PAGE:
Pleased. Satisfied. Happy.

The work on Time Warp is moving forward more smoothly and expeditiously than I had feared it would, based on my experience with the warping process.  Only one broken thread so far, and I’m nearly halfway through the eight and a half yards of warp.

Here’s the midpoint of shawl #1, where I put the loom into reverse (yes, I really did) and wove the second half as a mirror image of the first.  Why? you may ask.  Simple — if I hadn’t, the two ends would not have matched, and while I’m fond of asymmetry, this is not where I wanted it.

I finished weaving that one yesterday, and prepared it for the beaded hemstitching which I do at the end of each scarf and shawl I make.  Here it is, all ready for that process ~

At the end of 86 inches of pattern weave, I shift to plain weave (aka tabby), put in one strand of a nice fat cord to create a space, and then do about three-eighths of an inch of plain weave using the weft yarn , in this case a midnight blue tencel,  Then I select coordinating beads, thread a long doubled hunk of weft yarn into a small tapestry needle, and go to work.  Here you can see it completed — all neat and tidy.

It’s painstaking, a wee bit tedious, and requires concentration.  It also takes quite a span of time.  But I love how it looks, and I love the almost-secret surprise it adds to every piece I weave.  Lots of times, people don’t even know it’s there unless I point it out.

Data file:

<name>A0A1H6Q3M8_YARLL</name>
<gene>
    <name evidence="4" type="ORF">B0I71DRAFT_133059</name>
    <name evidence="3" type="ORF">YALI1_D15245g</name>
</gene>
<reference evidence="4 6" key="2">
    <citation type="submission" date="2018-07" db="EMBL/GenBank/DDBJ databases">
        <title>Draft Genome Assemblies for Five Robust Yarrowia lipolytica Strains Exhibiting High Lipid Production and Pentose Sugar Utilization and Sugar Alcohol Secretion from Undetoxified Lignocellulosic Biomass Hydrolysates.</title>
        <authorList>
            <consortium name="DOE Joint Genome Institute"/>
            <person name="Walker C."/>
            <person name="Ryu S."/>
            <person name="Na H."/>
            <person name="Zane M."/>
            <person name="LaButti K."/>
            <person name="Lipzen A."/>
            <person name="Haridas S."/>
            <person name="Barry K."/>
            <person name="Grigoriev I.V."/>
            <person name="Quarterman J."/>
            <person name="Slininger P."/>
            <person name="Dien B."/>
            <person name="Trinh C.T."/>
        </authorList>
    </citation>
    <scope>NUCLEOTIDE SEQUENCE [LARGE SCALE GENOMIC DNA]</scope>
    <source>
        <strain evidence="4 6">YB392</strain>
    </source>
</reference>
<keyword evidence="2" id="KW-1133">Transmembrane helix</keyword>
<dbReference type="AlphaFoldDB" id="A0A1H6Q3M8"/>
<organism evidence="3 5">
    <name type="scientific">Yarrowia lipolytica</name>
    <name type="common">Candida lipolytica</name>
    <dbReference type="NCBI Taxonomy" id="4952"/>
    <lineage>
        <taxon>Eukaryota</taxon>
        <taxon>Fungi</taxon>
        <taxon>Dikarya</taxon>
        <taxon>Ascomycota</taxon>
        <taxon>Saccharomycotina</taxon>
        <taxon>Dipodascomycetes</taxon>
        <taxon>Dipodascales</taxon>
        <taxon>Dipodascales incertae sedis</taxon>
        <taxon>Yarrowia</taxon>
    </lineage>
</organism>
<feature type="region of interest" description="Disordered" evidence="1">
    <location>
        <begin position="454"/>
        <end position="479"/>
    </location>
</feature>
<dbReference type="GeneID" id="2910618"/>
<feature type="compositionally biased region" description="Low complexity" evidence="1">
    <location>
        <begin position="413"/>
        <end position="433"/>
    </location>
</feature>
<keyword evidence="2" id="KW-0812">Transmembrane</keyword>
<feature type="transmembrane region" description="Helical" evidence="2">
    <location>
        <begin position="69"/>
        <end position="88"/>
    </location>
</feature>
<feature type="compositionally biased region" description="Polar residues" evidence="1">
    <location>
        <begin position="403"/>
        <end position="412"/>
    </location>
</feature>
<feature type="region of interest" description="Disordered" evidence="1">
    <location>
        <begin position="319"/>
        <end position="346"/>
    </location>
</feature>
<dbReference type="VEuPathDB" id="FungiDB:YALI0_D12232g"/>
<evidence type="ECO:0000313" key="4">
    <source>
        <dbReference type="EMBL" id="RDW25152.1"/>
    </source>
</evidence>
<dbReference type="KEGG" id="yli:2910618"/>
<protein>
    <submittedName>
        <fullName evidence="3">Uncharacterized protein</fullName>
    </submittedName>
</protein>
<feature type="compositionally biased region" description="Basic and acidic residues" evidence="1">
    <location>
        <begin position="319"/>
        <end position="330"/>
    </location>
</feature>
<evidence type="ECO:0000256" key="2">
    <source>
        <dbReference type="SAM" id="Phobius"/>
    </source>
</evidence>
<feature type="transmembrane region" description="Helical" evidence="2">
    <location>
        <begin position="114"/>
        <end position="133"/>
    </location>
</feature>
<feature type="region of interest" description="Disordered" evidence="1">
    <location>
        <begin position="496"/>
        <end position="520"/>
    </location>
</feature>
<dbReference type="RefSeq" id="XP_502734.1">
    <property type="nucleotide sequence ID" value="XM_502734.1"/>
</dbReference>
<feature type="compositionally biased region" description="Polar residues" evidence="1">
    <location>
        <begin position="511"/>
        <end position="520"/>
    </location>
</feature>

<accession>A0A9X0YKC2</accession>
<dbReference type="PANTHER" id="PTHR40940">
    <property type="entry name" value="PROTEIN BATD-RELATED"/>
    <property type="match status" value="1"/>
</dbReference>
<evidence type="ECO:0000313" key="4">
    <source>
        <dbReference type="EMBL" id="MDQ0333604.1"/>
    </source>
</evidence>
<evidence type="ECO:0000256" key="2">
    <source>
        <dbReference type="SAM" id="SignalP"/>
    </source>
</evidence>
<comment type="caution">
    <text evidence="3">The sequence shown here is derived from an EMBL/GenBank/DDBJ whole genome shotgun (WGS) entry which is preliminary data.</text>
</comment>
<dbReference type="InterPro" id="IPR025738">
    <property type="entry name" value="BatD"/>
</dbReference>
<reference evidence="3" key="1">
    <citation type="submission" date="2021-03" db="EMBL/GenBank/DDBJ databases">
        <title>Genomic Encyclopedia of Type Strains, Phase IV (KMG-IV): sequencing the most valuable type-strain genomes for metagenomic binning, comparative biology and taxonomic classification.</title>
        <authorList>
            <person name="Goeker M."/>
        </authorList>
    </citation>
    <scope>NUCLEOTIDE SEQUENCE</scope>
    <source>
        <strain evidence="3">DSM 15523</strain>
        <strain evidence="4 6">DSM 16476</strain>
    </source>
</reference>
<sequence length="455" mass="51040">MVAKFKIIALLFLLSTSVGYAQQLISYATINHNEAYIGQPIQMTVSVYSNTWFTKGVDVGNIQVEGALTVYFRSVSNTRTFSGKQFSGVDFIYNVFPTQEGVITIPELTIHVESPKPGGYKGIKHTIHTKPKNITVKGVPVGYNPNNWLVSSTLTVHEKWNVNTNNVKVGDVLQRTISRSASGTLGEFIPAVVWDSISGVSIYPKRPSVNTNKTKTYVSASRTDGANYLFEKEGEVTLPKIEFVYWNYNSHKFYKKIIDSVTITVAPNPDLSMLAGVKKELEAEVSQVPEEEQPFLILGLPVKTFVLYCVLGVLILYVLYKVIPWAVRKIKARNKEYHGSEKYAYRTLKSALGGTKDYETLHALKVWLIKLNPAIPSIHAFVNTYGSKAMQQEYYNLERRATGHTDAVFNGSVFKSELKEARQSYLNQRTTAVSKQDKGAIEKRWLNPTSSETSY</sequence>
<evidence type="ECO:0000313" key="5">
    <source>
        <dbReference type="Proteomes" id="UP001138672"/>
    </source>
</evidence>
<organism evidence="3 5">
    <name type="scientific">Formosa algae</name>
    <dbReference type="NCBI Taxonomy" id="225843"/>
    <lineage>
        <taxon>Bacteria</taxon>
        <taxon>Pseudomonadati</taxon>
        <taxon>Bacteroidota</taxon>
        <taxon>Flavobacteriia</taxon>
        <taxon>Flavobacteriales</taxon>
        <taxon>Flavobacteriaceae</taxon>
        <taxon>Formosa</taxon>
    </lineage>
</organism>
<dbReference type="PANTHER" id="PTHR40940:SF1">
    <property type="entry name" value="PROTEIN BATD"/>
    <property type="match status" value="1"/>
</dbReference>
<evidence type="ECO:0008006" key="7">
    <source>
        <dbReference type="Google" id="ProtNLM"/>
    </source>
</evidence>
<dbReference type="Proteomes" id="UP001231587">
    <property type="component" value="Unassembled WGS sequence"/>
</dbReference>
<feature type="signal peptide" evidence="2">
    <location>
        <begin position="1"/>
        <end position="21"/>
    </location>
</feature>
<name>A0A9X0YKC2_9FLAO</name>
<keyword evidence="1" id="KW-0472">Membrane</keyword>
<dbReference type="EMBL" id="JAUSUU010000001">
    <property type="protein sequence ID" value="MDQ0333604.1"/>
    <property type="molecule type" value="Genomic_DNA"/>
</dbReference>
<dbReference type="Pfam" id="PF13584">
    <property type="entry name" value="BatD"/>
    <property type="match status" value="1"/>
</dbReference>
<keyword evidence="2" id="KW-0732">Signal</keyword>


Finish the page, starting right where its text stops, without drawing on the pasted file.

Today I dug in, and after thoroughly cleaning off my work table (nope, no photos — too embarrassing), I got a good start on Time Warp #2.  It’s being woven with a dusty burgundy tencel, in a more complicated pattern than the first one, and is already a quarter done.

It’s a glorious sunny afternoon, with a light breeze from the North, temperature about 70.  Time to knock off here and get outside to enjoy it.

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Categories: Uncategorized | 8 Comments

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8 thoughts on “Pleased. Satisfied. Happy.

  1. Betsy Davenport

    That is purely beautiful.

    • Oh thanks! It’s good to know that a discerning individual sees it like I do.

      • She’s right. It is beautiful, especially #2. How I envy your patience and concentration. My attention span lasts for 4-5 inches, hence crazy quilt embroidery for me.

      • And I wouldn’t be able to sustain the kind of attention you manage for all those wonderfully complex stitches. It’s good there’s need in the world for both of us!

  2. Hope

    The shimmery sheen so accents the complexity of the fabric texture. Surely this is my favorite!!! Thank you for opening my eyes to the fact that amazing things can happen when you play around long enough with ideas, possibilites, color, threads and imagination! Thanks so much!

    Hope Pratt

    • Some wise person once opined that in order to become truly skillful and knowledgeable in your chosen craft/art, you have to put in 10,000 hours at it. I suspect I’ve done that, and then some. And like the Energizer Bunny — still going . . . .

  3. Margaret Elwood

    Zowie! This was worth all those broken threads. Nice going, Ms. Energizer!!!

    • I suppose one could say that having to suffer through all the broken threads in the warping process makes this smooth weaving all the sweeter. I’m relieved that I’m not having lots more, but the even tension I’ve established seems to be keeping everything behaving nicely.

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